Film Review: The Lone Ranger

The Lone Ranger

The Lone Ranger directed by Gore Verbinski brings two actors that you would think would work great together but with a poor script/story it just makes the silver on the Lone Rangers legendary silver bullets look dull.

This version of the classic wild west tale of the famed masked hero is brought to life through new eyes. Native American warrior Tonto (Johnny Depp) recounts the untold tales that transformed John Reid (Armie Hammer), a man of the law, into a legend of justice-taking the audience on a runaway train of epic surprises and humorous friction as the two unlikely heroes must learn to work together and fight against greed and corruption.

The scenery of the wild west is amazing on the screen. The film shot in New Mexico and Utah which are great places to film this legendary wild west story. Verbinski does an amazing job of using that as ways to keep you involved in the film. The action scenes are very well put together using very little special effects in the shot and while using more practical sets to give a more period feel. Many of the train scenes for example in which the Ranger and Tonto face the villain Butch Cavendish (William Fichtner) and his gang are amazing and sometimes you cannot tell what was CGI and what was a practical set.

The action and the beautiful scenery though cannot save the story of this film. The film just does not live up to the legend of The Lone Ranger but to be honest previous films have had a hard time doing so. The Lone Ranger on the silver screen has never lived up to the radio serial from 1933 or the popular television program from 1948 that aired originally on ABC. Excluding the film serials of the late 1930s because the footage is very rare and hard to find.


A Lone Ranger film was released in 1981 titled, “The Legend of the Lone Ranger” which seemed to me that the writers of this film took some sequences. For example, as when Reid is on his way to meet his brother after newly graduating as an attorney but instead of riding in too meet his brother on a stage coach in this film he rides into town on a train. That film was not a success just to be clear.

The story was written by Terry Elliott and Terry Rossio with screenplay by Justin Haythe, Elliot & Rossio for the Disney/Jerry Bruckheimer version and it drags such promise to a slow crawl. It has many plot holes with John Reid/The Lone Ranger in the story coming off so weak especially as an educated nerdy prosecutor in a nice suit to then be appointed as a Ranger by his brother. You must see the other variations of the origin story.

It came to a point where I was saying this guy is going to be the fearless masked man.

In many scenes in the film you almost feel bad for Hammer who has done some great work in the past and in this film performed great in the action scenes but just couldn’t save this film from being a wild west version of Pirates of the Caribbean. Depp’s version of Tonto (the first by a Non-Native American to play the role, though diverting controversy by citing his own Native American heritage) is too cartoonish.

You do hear the famous theme of the Lone Ranger, “William Tell Overture” but by that time I have already checked out of this film just watching the action sequences and the beautiful background.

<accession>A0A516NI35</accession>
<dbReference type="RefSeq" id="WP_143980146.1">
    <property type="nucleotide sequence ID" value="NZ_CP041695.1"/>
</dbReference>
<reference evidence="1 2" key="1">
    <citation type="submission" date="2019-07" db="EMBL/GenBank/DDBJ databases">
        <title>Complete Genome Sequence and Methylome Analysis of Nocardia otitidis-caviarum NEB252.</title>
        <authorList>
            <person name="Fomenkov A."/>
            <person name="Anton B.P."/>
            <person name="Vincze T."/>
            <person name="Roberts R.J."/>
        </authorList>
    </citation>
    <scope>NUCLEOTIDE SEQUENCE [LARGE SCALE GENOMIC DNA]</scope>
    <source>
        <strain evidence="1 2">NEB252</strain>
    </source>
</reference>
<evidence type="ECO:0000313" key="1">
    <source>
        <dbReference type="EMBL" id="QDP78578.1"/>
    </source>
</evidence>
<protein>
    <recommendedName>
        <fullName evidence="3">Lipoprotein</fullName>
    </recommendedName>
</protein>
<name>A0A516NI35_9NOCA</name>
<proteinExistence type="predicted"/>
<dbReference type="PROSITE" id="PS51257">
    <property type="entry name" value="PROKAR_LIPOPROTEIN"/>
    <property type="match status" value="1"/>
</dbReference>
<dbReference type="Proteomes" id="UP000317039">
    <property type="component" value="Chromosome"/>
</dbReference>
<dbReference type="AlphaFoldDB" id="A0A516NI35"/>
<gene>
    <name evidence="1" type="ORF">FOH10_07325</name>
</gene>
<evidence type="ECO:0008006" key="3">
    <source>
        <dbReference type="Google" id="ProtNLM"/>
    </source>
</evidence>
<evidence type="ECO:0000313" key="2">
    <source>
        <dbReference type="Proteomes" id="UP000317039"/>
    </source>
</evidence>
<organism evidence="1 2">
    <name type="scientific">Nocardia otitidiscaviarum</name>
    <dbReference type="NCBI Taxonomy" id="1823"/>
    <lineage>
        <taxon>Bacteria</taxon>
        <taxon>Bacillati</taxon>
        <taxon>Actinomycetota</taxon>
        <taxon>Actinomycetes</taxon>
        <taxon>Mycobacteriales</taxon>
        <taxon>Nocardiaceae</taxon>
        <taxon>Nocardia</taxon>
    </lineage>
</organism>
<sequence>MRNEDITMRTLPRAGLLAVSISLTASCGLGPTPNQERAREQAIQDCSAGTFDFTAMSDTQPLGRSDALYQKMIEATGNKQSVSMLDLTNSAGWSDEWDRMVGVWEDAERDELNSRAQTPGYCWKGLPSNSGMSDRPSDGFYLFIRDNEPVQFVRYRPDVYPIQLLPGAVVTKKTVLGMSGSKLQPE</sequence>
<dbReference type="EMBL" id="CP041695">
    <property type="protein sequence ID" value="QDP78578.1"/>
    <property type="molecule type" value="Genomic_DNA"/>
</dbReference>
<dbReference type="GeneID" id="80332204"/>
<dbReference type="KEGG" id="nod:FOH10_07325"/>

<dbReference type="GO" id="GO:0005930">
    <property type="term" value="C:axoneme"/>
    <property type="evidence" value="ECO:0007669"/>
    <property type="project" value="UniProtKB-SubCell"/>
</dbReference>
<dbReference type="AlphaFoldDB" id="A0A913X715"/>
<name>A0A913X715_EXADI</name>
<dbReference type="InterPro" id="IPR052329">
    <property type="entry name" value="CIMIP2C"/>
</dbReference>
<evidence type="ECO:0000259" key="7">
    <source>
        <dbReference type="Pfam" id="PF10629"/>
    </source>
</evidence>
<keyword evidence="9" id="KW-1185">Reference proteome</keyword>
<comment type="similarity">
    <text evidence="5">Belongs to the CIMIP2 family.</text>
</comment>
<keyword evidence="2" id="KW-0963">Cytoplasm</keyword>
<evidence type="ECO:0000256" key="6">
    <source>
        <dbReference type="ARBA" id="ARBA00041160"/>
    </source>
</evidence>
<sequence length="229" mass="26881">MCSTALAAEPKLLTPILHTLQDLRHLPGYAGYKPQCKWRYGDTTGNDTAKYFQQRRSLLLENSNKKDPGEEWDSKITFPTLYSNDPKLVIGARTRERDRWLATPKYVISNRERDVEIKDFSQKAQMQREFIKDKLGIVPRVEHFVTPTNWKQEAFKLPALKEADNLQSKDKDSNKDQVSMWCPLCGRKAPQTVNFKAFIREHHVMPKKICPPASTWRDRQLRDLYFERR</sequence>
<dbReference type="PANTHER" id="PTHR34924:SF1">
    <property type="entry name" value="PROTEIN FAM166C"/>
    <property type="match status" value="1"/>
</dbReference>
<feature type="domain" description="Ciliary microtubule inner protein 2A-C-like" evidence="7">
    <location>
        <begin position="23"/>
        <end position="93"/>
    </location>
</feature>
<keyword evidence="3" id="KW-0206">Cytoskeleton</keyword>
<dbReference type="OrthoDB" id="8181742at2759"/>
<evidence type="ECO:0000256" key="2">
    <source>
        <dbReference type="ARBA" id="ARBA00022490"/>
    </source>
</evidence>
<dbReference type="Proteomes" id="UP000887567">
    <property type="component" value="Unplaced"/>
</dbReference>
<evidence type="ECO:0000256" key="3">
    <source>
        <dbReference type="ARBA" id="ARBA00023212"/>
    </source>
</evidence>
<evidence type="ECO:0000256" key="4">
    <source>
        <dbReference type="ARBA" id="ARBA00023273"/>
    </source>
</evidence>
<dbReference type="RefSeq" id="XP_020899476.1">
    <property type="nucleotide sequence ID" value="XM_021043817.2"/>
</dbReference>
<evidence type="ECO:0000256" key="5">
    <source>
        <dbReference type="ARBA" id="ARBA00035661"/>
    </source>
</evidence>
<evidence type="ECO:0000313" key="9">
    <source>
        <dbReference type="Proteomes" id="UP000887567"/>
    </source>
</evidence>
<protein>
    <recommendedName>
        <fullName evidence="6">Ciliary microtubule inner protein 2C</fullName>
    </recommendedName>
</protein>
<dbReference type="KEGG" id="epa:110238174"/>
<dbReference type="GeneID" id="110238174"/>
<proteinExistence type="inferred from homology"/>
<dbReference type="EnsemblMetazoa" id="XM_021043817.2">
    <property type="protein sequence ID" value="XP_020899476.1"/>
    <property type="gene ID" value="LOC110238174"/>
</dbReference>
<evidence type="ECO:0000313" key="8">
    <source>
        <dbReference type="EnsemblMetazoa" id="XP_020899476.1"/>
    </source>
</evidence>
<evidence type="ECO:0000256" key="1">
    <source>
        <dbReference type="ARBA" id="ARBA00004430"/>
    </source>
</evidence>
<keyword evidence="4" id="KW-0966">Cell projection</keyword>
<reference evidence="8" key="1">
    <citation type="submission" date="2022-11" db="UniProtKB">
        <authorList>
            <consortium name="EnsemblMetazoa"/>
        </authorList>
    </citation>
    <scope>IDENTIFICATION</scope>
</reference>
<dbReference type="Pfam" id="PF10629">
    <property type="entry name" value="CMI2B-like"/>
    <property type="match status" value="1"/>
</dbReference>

Overall, the story is what makes any film great and this one, well is just not that. I usually leave the theater wanting more if the story is good but I was happy to see it end. What made it harder to watch is the sequences of the film making it Tonto telling the story of the legend in San Francisco sideshow 1933 (1933 paying homage to the radio serial) a waste and really was not needed in this film. I would have rather scene this film more of a drama than a version of Pirates of the Caribbean on land.

I had high hopes for this film especially with such talent and the great work of Verbinski, Bruckheimer, Hammer and Depp to bring a western to the big screen. Though sad at the end the product. Hoping that this does not kill any possibility one day to try again but with a script that brings give legendary story the glory it deserves.

I always go into something with an open mind for a modern audience but for a classic character as this, sometimes it is not bad to stick to what has worked in the past. If you want a better story about the Lone Ranger or to compare versions I would highly recommend seeing the TV series or if you can hear the classic radio serial do so.

Disney’s The Lone Ranger is out in theaters tonight and officially opens on Wednesday starring Johnny Depp as Tonto and Armie Hammer as John Reid/The Lone Ranger with Helena Bonham Carter. The film is directed by Gore Verbinski and produced by Jerry Bruckheimer who both worked on the Pirates of the Caribbean films. The films run time clocks in at 2hrs and 20 min and is rated PG-13.

Disney’s The Lone Ranger

Grade: C

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Michael Sandoval

Michael created MUSE/MUSE TV after a career in professional sports and journalism. Born and raised in Los Angeles, California. He attended Don Bosco Technical Institute in which he studied Electronics and Computer Science and California State University, Fullerton in which he graduated with a degree from the College of Communication in Journalism. He is a big Foo Fighters fan, loves Star Wars and loves photography. Member of the Los Angeles Online Film Critics Society.

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